Last month, we debuted Monthly Sales Insights – an assortment of compelling, ground-breaking, or just plain interesting sales research and thought leadership pieces. This month, we continue our series. Because however much you know, there’s always more to learn!
A fascinating article that points out neuroscientific research supports the idea that after 10 minutes, an audience’s attention wanders during a presentation. There’s also a deep dive into the breakdown of Apple’s presentation at the Apple Event in September last year and how it precisely sticks to those guidelines. In addition, Inc.com’s article provides a few suggestions for how to incorporate the concept in your own sales presentations.
A More Humane Approach to Firing People – Harvard Business Review
Former Investopedia CEO and current Columbia University adjunct professor David Siegel outlines a compelling argument for what he terms “transparent separation”, or letting employees who will be terminated know that they’re going to be let go before the actual severance date. While we ourselves are not offering an opinion on the matter, it’s a human management strategy that’s worth mulling over and considering adding as a possible approach to the worst part of sales management.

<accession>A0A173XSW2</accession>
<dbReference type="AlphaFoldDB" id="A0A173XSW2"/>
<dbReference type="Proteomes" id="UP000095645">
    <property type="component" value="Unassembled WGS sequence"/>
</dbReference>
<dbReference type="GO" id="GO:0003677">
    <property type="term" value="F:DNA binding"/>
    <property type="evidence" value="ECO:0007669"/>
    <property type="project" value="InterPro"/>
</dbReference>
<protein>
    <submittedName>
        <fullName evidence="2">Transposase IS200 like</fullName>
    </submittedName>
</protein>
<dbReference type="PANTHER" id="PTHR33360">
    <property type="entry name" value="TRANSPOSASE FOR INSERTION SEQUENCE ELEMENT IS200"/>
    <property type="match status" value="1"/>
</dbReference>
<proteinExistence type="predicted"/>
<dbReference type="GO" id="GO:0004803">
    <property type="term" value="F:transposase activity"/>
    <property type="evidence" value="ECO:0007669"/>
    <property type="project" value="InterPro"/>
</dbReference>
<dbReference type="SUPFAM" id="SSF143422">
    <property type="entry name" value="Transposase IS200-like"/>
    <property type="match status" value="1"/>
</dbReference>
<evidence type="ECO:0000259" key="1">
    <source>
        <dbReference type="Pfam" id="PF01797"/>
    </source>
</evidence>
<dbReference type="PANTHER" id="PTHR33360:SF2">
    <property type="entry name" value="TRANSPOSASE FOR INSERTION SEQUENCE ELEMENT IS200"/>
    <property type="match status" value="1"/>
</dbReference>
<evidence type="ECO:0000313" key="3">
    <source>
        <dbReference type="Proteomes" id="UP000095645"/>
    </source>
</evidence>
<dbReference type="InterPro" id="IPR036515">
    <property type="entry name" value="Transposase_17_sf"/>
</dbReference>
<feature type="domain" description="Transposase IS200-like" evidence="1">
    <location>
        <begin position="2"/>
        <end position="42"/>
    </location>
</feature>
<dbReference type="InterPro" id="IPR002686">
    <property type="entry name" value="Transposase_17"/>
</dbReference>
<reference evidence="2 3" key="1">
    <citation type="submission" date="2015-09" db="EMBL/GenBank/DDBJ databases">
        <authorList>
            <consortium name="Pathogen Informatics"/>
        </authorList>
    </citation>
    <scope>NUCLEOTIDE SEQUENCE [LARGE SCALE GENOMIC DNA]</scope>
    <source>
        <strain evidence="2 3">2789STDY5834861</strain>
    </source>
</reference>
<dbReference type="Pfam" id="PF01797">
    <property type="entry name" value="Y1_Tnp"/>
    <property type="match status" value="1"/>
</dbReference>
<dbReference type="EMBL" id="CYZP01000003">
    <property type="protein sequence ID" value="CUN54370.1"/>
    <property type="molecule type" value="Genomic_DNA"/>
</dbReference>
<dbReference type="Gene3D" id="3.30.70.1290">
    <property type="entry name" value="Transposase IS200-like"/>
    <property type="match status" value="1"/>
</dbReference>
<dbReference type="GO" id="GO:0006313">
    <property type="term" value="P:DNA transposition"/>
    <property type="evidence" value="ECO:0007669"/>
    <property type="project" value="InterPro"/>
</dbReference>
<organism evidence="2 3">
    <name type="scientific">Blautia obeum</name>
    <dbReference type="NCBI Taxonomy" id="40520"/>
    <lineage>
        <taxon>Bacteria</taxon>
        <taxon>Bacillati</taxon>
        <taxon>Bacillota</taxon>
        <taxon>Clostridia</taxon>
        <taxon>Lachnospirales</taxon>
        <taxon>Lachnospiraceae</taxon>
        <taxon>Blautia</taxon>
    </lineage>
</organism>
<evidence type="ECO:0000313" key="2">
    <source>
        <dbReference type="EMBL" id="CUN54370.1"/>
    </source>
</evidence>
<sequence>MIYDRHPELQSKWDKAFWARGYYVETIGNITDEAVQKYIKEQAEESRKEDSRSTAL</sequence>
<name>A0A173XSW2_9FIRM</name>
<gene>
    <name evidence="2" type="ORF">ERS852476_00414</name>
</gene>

Millennials are buying your values, not your products – The National
This article, published just this month in the Middle East’s leading English-language news service, adds another thread to the discussion of how to approach millennial buyers. The piece sets out the case that millennials, more than any other generation, are buying based on companies’ values aligning with their own. Consequently, argues Manar Al Hinai, businesses should put more focus and emphasis on establishing and communicating the company’s values if they want to connect with millennials and Gen Z. While this might not apply to every industry or business situation, we believe it’s a factor for many to take into consideration when planning their sales and marketing strategies.
While focusing on the present is of course important to sales, it’s also critical to focus on the future. And that’s what this Forbes article looks at – including the advent of Gen Z in the buying market (the oldest are now in their 20s), the need for a formal sales enablement strategy, leveraging artificial intelligence in smart ways, and creating an omnichannel strategy. The article also provides suggestions for how to implement each of these areas in the quest to be forward-looking.